Table of Contents Author Guidelines Submit a Manuscript
Obstetrics and Gynecology International
Volume 2010 (2010), Article ID 852647, 5 pages
http://dx.doi.org/10.1155/2010/852647
Research Article

Resident Education in Principles and Technique of Bowel Surgery Using an Ex-Vivo Porcine Model

1Department of Obstetrics and Gynecology, Temple University School of Medicine, Philadelphia, 19104 PA, USA
2Temple University School of Medicine, Philadelphia, 19104 PA, USA
3Institute for Clinical Simulation and Patient Safety, Temple University School of Medicine, Philadelphia, 19104 PA, USA

Received 11 August 2009; Accepted 11 January 2010

Academic Editor: William T. Creasman

Copyright © 2010 M. Bijoy Thomas et al. This is an open access article distributed under the Creative Commons Attribution License, which permits unrestricted use, distribution, and reproduction in any medium, provided the original work is properly cited.

Abstract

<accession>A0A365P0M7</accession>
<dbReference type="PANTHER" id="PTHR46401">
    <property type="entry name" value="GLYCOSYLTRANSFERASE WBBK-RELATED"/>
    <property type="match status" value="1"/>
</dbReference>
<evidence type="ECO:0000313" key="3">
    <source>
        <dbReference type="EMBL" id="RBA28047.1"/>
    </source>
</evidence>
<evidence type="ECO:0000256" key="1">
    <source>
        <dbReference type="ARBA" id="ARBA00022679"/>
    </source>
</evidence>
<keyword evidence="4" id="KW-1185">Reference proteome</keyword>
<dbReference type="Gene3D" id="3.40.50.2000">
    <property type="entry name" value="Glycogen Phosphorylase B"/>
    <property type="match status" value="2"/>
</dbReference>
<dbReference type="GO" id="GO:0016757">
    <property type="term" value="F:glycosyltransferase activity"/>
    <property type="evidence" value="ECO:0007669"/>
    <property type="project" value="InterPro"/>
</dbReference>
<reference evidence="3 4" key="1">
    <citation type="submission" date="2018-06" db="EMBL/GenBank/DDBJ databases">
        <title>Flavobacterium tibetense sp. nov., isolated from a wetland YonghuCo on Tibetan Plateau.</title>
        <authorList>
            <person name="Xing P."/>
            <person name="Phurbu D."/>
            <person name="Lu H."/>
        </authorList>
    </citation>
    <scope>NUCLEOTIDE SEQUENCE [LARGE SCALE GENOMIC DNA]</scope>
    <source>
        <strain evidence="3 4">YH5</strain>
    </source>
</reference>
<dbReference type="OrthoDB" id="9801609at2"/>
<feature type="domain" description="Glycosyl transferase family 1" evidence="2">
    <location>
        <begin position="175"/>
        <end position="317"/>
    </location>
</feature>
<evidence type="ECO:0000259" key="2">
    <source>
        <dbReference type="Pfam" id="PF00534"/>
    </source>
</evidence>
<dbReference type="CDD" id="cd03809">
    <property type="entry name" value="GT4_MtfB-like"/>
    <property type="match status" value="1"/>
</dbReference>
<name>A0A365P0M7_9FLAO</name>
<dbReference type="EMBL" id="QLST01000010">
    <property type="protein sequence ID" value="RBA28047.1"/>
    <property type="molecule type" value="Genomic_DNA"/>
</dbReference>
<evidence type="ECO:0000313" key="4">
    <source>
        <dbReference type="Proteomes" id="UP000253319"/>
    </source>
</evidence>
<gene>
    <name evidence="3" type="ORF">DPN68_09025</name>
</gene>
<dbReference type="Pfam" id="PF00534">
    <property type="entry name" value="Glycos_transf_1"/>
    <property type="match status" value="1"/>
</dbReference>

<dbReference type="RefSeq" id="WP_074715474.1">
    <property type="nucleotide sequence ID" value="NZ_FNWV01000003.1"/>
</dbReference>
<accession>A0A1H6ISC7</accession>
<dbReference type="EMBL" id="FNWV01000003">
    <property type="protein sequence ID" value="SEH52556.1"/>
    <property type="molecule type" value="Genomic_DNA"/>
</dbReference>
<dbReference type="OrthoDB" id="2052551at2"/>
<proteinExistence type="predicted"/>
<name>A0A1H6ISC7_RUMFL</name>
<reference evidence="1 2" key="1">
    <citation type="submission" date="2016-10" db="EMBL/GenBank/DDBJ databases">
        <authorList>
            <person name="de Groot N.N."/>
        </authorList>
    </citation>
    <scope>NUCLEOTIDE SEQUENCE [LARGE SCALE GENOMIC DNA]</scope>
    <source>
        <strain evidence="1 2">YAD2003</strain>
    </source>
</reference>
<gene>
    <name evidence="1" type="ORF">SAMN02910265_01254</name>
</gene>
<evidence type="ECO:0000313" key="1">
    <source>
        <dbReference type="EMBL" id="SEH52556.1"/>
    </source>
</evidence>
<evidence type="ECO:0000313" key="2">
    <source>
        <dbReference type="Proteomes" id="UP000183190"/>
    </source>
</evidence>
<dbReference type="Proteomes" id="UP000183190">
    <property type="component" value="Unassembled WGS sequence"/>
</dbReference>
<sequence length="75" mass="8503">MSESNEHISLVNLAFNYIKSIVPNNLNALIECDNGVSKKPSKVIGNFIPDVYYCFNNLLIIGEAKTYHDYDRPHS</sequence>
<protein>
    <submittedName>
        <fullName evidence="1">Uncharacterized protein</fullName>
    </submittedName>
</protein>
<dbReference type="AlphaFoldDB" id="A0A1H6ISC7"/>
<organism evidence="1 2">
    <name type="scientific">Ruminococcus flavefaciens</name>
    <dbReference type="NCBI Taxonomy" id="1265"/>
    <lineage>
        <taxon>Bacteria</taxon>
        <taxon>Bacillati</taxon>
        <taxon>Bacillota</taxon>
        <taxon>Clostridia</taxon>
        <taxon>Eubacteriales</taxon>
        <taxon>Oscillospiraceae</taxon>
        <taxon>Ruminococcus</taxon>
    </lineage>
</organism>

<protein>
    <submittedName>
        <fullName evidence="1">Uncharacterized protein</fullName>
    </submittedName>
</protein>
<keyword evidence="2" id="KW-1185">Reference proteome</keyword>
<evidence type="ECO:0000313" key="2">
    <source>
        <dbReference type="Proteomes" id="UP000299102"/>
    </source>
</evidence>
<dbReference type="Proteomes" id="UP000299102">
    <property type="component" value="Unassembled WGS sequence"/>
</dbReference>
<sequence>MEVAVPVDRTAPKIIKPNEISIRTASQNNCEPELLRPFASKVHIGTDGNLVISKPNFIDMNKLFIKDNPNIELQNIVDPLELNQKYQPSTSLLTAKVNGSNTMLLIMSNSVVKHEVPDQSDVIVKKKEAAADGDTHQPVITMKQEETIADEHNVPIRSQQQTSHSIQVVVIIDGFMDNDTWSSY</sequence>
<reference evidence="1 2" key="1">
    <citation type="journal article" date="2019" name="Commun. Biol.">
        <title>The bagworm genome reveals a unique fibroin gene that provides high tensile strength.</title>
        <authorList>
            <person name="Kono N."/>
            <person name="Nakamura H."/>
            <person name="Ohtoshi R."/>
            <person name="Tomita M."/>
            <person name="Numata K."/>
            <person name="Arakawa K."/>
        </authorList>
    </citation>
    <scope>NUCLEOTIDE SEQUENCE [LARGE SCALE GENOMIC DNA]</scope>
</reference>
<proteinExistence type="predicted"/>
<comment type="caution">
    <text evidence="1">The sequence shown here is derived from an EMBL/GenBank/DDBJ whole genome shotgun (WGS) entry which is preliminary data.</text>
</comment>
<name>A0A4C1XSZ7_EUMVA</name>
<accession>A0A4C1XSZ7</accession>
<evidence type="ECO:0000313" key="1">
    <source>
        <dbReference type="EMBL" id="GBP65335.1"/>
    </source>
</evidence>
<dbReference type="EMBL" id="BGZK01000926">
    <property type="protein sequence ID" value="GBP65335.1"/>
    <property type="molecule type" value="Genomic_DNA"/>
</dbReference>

Objective. improve competency of residents with lysis of adhesion (LOA) and bowel surgery using a porcine model. Study Design. Pig bowel was removed at time of an anatomy laboratory, cleansed, and used to demonstrate surgical techniques and principles of LOA, repair of enterotomy, bowel resection, and anastomosis. Participants were surveyed pre- and posttraining session using 10 point Likert scale. Results. Thirty one residents at varying levels of training participated. After the training session, there was a significant improvement noted in mean scores for comfort level with LOA (6.3 versus 7.7, 𝑃 = . 0 0 7 ), comfort level with enterotomy repair (2.8 versus 6.4, 𝑃 < . 0 0 0 1 ), understanding principles of LOA (5.0 versus 7.7, 𝑃 < . 0 0 0 1 ), understanding principles of enterotomy repair (3.5 versus 7.0, 𝑃 < . 0 0 0 1 ), and familiarity with instruments used (5.8 versus 7.3, 𝑃 = . 0 1 ). Conclusion. Training sessions using ex-vivo porcine model improve resident perception of knowledge and comfort with LOA and enterotomy repair.